2. FICA Tip Credit: If your wait staff receives tips and you have not taken advantage of the FICA Tip Credit, you should consider an analysis of the potential impact of this credit in the current tax year. The credit is equal to the employer paid FICA taxes on income above the federal minimum hourly wage and could result in thousands of dollars in tax savings.
     
  3. Accelerate prepaid expenses: As you approach the end of 2013, you may have the opportunity to pull forward some expenses from the first quarter of 2014. If paid in December 2013, these expenses can then be deducted on your 2013 tax return, therefore reducing your current year tax liability. Potential prepaid expenses include state income tax estimates and insurance payments. Note: A current and future cash flow analysis should be included in this decision process.
     
  4. Elect the Smallwares Accounting Method: If in prior years the business has chosen to depreciate items in the smallwares category, an accounting method change can be made by submitting Form 3115 to the IRS. The Smallwares Accounting Method allows a restaurant to expense the cost of replacement smallwares in the year the items are consumed and used in the taxpayers business. Smallwares consists of items in the following categories: glassware, flatware, dinnerware, pots and pans, table top items, bar supplies, food preparation utensils and tools, storage supplies, service items and small appliances costing $500 or less. Note: The Smallwares Accounting Method is not available for smallwares purchase as part of a start-up package. These costs are subject to the depreciation rules for start-up cost.
     
  5. Work Opportunity Tax Credit (WOTC): If you employ any individuals from the following target groups, you may qualify for a WOTC.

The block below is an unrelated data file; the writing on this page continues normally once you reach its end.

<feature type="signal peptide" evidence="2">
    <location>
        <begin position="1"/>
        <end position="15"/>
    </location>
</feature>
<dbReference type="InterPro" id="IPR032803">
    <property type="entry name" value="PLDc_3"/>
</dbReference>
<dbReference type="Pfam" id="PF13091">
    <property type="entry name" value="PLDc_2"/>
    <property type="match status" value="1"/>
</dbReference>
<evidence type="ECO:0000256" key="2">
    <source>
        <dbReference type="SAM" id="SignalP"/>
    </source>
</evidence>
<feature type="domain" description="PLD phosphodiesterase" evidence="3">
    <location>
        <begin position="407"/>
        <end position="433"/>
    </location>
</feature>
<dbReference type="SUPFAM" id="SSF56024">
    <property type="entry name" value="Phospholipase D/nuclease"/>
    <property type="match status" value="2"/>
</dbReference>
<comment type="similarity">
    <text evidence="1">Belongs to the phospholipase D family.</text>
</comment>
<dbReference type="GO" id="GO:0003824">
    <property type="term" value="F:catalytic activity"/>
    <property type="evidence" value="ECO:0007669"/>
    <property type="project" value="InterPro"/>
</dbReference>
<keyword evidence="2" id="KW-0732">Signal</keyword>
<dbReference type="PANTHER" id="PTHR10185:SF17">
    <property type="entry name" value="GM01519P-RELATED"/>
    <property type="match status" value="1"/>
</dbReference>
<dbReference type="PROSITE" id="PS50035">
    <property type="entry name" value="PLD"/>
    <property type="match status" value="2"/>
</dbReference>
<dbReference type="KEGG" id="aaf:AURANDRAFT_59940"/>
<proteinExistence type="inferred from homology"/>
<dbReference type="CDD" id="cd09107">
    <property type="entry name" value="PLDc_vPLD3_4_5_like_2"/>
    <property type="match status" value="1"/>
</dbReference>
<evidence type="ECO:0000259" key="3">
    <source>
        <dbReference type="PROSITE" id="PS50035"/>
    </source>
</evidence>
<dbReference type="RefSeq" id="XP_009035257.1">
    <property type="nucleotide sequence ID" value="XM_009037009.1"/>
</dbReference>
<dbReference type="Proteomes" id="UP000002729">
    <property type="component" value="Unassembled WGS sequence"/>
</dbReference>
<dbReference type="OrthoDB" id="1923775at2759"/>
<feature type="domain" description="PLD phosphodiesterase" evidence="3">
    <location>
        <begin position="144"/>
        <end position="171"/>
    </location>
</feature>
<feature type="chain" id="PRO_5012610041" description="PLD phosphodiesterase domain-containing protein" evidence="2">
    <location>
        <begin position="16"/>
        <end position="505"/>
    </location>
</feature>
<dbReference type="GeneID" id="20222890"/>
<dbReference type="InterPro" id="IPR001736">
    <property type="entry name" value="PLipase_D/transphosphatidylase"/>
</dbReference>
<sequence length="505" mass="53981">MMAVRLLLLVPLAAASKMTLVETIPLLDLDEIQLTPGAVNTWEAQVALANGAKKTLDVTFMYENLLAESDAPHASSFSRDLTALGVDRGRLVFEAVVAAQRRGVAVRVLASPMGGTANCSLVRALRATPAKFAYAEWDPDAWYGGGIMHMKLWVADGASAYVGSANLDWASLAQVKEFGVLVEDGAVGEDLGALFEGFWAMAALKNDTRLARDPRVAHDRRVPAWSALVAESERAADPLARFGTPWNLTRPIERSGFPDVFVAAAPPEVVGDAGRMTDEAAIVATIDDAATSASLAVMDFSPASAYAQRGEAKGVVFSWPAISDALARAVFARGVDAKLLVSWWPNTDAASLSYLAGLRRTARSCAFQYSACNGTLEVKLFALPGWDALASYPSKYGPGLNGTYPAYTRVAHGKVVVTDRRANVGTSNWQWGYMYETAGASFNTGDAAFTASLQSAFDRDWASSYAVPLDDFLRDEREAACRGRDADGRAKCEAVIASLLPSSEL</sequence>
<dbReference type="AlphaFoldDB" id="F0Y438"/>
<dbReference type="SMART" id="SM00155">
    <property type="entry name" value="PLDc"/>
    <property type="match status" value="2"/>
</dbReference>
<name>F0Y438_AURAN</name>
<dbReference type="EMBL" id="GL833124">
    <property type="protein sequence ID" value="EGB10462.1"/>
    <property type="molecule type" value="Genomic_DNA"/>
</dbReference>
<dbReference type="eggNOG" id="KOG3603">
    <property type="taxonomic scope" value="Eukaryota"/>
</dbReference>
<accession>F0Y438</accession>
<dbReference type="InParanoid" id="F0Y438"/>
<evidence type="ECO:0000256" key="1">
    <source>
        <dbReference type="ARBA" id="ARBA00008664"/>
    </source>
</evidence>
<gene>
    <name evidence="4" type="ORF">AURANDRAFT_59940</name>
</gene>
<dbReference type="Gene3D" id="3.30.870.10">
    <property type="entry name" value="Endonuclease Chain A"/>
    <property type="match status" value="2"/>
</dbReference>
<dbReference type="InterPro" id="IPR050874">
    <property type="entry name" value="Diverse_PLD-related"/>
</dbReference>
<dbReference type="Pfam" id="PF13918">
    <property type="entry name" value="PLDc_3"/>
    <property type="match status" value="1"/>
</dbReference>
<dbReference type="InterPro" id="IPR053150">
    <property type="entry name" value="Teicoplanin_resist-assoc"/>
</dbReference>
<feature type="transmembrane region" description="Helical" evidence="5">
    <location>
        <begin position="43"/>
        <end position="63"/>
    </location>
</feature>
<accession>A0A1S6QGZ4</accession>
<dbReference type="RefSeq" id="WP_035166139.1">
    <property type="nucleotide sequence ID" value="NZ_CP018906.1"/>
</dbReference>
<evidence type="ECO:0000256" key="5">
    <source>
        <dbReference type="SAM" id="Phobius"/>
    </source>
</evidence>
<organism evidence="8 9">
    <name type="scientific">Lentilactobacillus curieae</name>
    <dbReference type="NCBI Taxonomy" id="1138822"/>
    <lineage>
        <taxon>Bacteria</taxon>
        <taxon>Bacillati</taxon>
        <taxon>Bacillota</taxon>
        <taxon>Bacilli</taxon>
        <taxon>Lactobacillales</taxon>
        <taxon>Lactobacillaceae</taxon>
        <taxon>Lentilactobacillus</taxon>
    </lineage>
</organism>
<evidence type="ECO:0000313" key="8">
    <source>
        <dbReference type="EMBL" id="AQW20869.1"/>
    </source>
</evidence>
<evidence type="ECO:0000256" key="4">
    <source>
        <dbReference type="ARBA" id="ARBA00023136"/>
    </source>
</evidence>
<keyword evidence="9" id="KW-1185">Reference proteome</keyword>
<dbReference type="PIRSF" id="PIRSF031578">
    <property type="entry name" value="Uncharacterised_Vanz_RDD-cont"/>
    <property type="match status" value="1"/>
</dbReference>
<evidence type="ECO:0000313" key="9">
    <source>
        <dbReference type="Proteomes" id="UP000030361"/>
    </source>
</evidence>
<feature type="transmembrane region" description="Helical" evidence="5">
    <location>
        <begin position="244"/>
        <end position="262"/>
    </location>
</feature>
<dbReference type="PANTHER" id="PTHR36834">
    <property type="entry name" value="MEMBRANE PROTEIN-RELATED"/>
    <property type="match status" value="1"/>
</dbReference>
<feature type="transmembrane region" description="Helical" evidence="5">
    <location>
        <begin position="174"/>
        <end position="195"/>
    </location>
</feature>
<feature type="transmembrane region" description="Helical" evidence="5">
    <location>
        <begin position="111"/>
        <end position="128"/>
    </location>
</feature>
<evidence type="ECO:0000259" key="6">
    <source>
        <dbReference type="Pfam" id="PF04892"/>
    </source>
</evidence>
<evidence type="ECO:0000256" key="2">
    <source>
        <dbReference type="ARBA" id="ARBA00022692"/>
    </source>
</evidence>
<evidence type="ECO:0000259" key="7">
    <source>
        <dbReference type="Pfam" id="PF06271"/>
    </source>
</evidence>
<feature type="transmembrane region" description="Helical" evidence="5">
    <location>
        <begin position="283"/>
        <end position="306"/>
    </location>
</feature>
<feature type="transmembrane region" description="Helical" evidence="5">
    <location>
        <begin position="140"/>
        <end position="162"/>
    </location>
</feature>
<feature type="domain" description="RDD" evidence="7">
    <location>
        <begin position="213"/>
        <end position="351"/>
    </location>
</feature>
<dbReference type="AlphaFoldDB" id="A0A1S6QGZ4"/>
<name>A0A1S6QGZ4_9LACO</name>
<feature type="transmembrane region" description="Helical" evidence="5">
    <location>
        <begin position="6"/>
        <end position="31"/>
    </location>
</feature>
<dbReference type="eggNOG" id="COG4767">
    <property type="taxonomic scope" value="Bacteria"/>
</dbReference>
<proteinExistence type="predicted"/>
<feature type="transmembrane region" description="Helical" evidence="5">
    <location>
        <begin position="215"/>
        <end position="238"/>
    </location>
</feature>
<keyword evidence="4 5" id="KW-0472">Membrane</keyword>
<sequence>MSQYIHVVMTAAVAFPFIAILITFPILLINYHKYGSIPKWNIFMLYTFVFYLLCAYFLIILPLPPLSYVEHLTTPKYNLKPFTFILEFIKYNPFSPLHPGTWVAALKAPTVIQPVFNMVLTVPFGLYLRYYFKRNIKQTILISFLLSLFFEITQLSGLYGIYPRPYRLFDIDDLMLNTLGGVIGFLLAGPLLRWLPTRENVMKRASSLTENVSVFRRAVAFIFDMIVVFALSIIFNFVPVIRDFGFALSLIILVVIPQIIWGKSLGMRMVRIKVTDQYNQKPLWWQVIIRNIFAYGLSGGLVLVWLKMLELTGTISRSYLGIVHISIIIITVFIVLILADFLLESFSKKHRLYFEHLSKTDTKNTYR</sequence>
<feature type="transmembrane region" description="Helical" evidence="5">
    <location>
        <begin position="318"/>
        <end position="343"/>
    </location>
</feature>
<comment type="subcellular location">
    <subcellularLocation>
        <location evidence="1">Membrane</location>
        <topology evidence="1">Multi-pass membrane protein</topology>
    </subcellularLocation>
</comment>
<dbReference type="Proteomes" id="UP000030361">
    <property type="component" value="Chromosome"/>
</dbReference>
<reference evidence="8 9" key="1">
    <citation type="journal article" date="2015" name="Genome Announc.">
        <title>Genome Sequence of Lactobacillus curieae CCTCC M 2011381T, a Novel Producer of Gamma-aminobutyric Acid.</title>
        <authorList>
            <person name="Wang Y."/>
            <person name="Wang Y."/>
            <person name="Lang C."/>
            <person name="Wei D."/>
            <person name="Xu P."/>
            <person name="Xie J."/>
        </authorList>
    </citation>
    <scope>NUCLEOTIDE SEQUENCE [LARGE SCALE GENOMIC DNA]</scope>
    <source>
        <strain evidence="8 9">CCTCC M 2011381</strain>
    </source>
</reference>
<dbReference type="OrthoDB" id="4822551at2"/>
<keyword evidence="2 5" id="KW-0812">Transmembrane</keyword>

• Qualified recipients of Temporary Assistance to Needy Families (TANF)
  • Qualified veterans receiving Food Stamps or qualified veterans with a service connected disability who: (a) have a hiring date which is not more than one year after having been discharged or released from active duty, OR (b) have aggregate periods of unemployment during the one-year period ending on the hiring date that equal or exceed six months
  • Ex-felons hired no later than one year after conviction or release from prison
  • Designated Community Resident – an individual who has attained ages 18 but not 40 on the hiring date who reside in an Empowerment Zone, Renewal Community or Rural Renewal County
  • Vocational rehabilitation referrals, including Ticket Holders with an individual work plan developed and implemented by an Employment Network
  • Qualified summer youth ages 16 through 17 who reside in an Empowerment Zone, Enterprise Community or Renewal Community
  • Qualified Food Stamp recipients ages 18 but not 40 on the hiring date
  • Qualified recipients of Supplemental Security Income (SSI)
  • Long-term family assistance recipients

The maximum credit ranges from $1,200 to $9,600 depending on the employee hired. A review of your 2013 workforce is recommended to evaluate the potential impact of the WOTC.

  1. Minimize suspended losses in real estate activities: If you hold real estate in a separate entity from your day-to-day restaurant operations, you should consider conducting a review of the projected year-end profitability of each entity (including all depreciation). Passive losses from real estate activities are subject to additional deduction limitations and may not be available to offset taxable income from regular business activities. There may be an opportunity to minimize the combined taxable income from the real estate entity and operations entity, but any such opportunity must be addressed before year end.
     
  2. Establish a retirement plan or maximize the contribution into current plan: Retirement plans allow business owners to defer tax on current year profits if they are deposited into a qualified retirement plan. There are several plan designs to choose from. The key factors in choosing the best plan design typically include cost, contribution limits for key employees/owners and current year tax savings. Consider having an annual review of the potential tax implications of making or not making a contribution to a qualified retirement plan.
     
  3. Property tax assessment: The property taxes paid on your equipment and buildings are based on assessed values. Consider conducting an annual review of the assessed values to ensure that you are not overpaying on your property taxes.
     
  4. Review investment transactions for losses and/or gains:  As you approach year end, create an estimate of the net gain or loss for the current year’s capital transactions. Next, you will want to review your current investment holdings to see if there are any unrealized gains or losses that could be used to offset the gain/loss from the capital transactions executed earlier in the current year.